Receivers For Personal Video Recorders
The ultimate STB for your HDTV
The Personal Video Recorder is one of the fastest growing areas of consumer electronics technology. The first PVRs were introduced at the Consumer Electronics Trade Show in 1999 by TiVo, and the PVR has grown with many new abilities since that first show. The ability to record your shows to DVD is one such ability that has grown out of Home Theater's integration with the PC. Full-service PVR companies like TiVo and ReplayTV dominated the PVR when it was first introduced to consumers, but soon the digital receiver PVR made its stand.
The digital receiver is any set-top box that includes an over-the-air tuner - digital cable or satellite TV receivers are also PVR receivers. There are new add-on set-top boxes that include PVR functionality cropping up all the time with competitive features. Sony has been making HD PVRs with built-in HD tuners, a welcomed feature for owners of HD monitors who are suddenly interested in adding over-the-air HD reception and would like a PVR to boot.
The most popular PVRs on the market are easily the ones available with your satellite or cable TV service. Most cable companies like Charter and Comcast offer the family of Motorola PVR receivers for their digital cable services. These will tune in cable and can conduct all the time-shift operations that made the PVR such a welcomed addition to consumer electronics. DirecTV offered the DirecTiVo for a time but the contract between the two companies has since dried up. Comcast has recently negotiated the rights to offer TiVo services with their cable subscribers to help offset the blow to TiVo after the loss of the DirecTV contract.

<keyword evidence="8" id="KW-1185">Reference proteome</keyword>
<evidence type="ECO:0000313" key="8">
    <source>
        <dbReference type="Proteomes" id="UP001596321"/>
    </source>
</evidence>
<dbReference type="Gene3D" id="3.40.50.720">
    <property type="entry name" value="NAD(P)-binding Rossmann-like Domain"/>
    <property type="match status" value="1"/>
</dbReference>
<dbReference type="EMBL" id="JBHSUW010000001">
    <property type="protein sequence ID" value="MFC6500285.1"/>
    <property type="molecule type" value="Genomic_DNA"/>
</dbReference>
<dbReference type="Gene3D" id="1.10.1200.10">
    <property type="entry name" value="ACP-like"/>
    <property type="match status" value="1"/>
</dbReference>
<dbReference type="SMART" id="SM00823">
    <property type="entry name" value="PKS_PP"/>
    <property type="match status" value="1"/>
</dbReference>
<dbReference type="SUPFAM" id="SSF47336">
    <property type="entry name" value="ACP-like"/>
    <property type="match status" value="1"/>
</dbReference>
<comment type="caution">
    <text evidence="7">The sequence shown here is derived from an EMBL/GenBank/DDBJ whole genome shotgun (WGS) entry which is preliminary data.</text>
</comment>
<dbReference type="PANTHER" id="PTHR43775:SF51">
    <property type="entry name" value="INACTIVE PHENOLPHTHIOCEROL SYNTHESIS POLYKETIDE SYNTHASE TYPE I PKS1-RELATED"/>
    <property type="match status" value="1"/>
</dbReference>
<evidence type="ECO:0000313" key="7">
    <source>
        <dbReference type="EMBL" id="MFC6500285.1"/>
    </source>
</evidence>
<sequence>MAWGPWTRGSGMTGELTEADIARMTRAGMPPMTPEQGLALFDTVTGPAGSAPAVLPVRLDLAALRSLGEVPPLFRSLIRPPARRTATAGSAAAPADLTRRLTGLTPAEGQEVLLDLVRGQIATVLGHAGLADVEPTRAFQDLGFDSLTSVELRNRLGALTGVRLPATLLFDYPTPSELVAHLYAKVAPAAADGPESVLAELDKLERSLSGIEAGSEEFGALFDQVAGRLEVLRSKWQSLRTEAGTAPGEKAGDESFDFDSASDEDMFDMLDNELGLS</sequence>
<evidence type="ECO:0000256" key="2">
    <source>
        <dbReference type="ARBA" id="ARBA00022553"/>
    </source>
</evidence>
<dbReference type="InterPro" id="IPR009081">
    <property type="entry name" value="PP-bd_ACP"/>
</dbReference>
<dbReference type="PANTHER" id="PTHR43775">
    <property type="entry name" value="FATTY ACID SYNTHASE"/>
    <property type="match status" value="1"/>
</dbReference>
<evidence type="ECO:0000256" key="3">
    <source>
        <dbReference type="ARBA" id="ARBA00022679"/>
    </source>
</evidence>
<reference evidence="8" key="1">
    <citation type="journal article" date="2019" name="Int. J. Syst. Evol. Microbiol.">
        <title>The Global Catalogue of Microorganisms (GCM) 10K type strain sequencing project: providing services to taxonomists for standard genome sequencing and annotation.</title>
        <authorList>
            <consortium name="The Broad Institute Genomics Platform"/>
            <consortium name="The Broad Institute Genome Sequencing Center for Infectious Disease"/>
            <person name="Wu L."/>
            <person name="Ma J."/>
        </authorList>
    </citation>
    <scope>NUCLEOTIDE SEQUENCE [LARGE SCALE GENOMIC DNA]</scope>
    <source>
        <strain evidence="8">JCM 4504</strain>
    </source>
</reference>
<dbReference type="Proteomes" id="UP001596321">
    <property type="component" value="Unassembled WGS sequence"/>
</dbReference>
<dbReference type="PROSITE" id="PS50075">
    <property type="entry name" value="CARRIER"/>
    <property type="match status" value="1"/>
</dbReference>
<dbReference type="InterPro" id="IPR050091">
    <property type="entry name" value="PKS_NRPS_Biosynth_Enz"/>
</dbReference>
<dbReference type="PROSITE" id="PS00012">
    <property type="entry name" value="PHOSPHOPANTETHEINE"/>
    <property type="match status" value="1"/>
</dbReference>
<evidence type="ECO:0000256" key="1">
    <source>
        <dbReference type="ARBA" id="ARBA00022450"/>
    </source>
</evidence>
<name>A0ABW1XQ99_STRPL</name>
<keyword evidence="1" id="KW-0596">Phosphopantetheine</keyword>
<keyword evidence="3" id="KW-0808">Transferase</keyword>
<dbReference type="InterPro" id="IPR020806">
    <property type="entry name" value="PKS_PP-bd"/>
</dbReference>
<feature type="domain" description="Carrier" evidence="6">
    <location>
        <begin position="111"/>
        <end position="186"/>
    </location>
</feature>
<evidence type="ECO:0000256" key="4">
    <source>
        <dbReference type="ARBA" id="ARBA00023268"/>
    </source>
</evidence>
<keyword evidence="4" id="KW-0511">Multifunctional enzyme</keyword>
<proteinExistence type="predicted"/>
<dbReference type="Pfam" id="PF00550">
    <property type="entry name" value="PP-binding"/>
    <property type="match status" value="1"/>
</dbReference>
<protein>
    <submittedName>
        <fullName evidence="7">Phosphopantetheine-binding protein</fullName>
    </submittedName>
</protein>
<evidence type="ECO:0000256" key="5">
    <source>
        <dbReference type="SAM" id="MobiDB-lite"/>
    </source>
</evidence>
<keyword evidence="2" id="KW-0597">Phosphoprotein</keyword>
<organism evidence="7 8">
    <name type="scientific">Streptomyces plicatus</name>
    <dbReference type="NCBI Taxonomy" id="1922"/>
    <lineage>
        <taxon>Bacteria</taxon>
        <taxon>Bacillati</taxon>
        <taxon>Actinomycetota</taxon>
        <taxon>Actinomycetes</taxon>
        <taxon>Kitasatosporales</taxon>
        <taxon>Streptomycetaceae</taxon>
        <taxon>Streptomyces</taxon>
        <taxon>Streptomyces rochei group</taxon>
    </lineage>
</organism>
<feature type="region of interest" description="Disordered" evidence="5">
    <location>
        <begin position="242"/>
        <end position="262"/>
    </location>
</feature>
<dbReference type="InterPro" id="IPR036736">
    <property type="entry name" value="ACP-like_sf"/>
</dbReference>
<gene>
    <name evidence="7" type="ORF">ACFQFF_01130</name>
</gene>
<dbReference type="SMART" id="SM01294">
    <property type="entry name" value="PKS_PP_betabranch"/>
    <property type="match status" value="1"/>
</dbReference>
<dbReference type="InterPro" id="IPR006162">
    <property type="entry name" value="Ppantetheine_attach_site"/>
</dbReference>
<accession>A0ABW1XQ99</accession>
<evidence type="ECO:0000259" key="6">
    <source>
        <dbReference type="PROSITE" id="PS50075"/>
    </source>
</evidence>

Dish Network, the alternate satellite TV company in North America, has their own Echo Star line of satellite receivers that include PVR. Echo Star PVRs are fast and reliable but with Dish Network you don't have the option of going with a third party for your hardware. Customers of any subscriber services could add TiVo or ReplayTV services by running a TiVo box into their signal path before the TV. This adds a lot of boxes to your entertainment system. Most subscriber TV service companies find that they appreciate their own subscriber service's PVRs just fine and they're usually quite happy. You pay for your cable or satellite TV anyway, so using the PVR that is compatible with their service is a convenience; why go with a premium PVR service like ReplayTV or TiVO when they already have an equivalent service?
After some experimentation between PVR services, however, most consumers agree that the premium PVRs like TiVo and ReplayTV offer far superior technology to the average Motorola or Echo Star PVR. Complaints of slower and buggy menu systems are common from users who have switched from TiVo to Motorola PVR units. So, you basically pay for what you get, as with most things.